Kensen Shi wins national Siemens Competition, $100,000 scholarship

Photo of Kensen ShiKensen Shi, a senior at A&M Consolidated High School and a visiting student member of Texas A&M University's Parasol Lab in the Department of Computer Science and Engineering, won top honors and a $100,000 scholarship in the Seimens Competition Dec. 1-4 at The George Washington University in Washington, D.C.

Shi recently was the individual winner of the Region Two Siemens Competition in Math, Science and Technology held in October at The University of Texas at Austin. He was one of three Region Two students named national finalists who competed with the individual winners of the five other regions in the national competition.

Shi won with his entry, "Lazy Toggle PRM: A Single-Query Approach to Motion Planning," in which he developed a computer algorithm that is faster and more effective in facilitating robot navigation.

Dr. Nancy Amato, professor and Parasol Lab's co-director, invited Shi to join Parasol Lab during his quest to find a Texas A&M computer science faculty mentor for his research. Kensen says that he "was inspired to do scientific research when I realized it would give me a chance to use my textbook knowledge to solve real-world problems and contribute to the scientific community." Ph.D. student and Parasol Lab researcher Jory Denny has been mentoring Kensen in research since he joined the lab and has helped him prepare for the competitions. A paper co-written by Denny, Shi and Amato has been submitted to a major robotics conference.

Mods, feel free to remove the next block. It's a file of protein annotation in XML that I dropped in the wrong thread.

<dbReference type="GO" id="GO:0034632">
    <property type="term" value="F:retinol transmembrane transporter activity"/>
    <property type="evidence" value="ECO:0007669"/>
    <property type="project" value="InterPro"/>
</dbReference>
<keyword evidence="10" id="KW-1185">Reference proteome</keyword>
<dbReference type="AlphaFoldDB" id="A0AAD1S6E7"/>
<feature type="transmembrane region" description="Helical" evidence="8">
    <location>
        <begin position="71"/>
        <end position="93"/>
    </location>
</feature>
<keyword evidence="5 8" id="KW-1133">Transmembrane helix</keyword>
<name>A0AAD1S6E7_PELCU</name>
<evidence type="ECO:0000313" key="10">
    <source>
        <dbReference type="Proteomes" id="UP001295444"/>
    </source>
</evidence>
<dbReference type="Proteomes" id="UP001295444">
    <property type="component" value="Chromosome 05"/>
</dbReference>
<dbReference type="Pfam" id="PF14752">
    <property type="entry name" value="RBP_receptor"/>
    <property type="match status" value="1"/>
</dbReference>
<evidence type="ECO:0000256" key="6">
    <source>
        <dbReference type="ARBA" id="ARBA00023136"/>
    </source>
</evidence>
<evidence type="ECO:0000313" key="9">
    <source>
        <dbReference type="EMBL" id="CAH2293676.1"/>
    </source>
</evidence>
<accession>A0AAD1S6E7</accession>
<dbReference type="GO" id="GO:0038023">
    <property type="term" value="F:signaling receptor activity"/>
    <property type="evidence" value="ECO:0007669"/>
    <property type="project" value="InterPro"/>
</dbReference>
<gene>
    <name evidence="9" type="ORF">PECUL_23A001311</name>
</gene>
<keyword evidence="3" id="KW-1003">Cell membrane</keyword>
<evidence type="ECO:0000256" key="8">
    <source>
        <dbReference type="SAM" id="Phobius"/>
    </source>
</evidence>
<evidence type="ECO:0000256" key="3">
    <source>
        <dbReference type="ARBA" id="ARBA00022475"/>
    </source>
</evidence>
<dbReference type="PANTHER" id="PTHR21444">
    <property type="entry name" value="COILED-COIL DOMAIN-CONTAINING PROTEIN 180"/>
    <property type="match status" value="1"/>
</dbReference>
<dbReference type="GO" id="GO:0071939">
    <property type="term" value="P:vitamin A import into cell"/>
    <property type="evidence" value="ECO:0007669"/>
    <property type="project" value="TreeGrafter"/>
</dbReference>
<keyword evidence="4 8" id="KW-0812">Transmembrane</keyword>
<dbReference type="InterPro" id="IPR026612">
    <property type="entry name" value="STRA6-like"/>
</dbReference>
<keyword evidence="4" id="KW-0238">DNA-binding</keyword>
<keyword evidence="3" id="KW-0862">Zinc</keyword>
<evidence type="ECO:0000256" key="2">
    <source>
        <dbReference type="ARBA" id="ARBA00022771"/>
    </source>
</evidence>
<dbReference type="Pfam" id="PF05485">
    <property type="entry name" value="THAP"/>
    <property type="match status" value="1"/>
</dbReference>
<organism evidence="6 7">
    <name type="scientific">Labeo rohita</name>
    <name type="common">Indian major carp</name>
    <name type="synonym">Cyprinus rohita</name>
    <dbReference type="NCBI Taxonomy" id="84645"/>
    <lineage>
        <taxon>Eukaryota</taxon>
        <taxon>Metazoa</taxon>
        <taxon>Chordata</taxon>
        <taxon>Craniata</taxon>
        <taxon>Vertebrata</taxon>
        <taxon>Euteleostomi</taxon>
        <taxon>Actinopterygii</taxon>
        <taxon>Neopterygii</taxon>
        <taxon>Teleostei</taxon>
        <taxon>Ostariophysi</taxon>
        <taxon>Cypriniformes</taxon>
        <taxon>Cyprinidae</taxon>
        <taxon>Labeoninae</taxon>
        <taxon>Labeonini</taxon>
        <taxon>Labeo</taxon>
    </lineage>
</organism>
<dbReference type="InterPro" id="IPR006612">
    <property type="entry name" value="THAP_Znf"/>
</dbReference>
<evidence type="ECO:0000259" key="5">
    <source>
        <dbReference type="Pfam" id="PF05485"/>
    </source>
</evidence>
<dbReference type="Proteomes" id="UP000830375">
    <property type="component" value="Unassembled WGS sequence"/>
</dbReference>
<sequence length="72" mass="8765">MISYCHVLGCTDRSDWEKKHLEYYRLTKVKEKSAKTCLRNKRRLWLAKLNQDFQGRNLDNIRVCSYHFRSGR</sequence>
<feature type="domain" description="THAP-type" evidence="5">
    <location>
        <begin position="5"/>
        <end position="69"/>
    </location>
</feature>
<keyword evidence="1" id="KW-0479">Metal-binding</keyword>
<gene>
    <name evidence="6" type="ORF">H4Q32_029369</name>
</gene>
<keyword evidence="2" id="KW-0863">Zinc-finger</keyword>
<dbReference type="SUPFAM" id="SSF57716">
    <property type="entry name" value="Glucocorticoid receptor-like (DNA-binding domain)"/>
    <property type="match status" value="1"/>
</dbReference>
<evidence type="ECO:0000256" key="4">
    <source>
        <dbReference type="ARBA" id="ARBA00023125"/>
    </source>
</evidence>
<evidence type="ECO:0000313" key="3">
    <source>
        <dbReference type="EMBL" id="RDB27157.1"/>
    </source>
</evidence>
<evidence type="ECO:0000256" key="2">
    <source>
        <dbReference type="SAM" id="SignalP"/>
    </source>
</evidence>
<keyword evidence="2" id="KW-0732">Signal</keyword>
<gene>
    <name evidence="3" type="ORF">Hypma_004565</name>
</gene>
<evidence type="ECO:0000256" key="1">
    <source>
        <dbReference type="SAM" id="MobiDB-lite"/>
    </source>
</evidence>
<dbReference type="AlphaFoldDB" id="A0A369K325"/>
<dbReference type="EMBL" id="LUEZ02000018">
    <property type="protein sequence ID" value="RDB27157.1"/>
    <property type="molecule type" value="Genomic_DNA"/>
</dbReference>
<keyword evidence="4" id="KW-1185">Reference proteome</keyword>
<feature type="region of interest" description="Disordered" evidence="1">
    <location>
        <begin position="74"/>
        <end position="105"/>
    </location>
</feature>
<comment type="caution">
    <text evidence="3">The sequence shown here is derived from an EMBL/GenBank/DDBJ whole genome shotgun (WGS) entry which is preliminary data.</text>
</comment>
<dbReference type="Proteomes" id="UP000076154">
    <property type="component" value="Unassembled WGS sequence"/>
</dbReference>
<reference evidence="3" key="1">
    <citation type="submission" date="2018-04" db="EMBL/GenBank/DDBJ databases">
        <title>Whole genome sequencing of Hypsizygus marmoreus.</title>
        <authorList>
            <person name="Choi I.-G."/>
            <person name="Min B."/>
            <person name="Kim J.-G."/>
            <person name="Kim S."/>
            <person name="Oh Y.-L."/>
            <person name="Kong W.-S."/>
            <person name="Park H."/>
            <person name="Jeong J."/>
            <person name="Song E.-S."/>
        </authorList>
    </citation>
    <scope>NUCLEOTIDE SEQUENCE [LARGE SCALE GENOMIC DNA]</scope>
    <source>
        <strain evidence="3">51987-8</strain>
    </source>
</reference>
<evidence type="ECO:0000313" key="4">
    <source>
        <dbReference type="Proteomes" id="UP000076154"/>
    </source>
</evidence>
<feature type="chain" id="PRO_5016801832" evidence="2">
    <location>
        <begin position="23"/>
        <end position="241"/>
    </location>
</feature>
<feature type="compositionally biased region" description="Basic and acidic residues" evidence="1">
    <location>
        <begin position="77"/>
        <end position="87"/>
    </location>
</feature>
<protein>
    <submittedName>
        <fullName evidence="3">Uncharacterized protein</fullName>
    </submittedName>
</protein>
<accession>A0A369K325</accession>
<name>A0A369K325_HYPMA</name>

"Way to go Kensen! And great job to Jory for mentoring Kensen on his work withLazy Toggle PRM!" said Amato on hearing the announcement of the top individual honors.

Among Shi's accolades is his leadership of the Texas American Regional Mathematics League Gold Team, which placed 13th nationally. In the USA Computing Olympiad Gold Division he placed 21st nationally; and he was a US National Chemistry Olympiad finalist. He has also won many awards in the Houston Forum Young Artists Piano Competition. His academic goal is to become a professor and researcher in computer science.

The Siemens Competition in Math, Science & Technology, the nation's foremost teen research competition, recognizes the brightest high school minds and supports their future academic and research endeavors. Through the Competition, regional and national finalists achieve national recognition for their science research projects and substantial scholarship monies.



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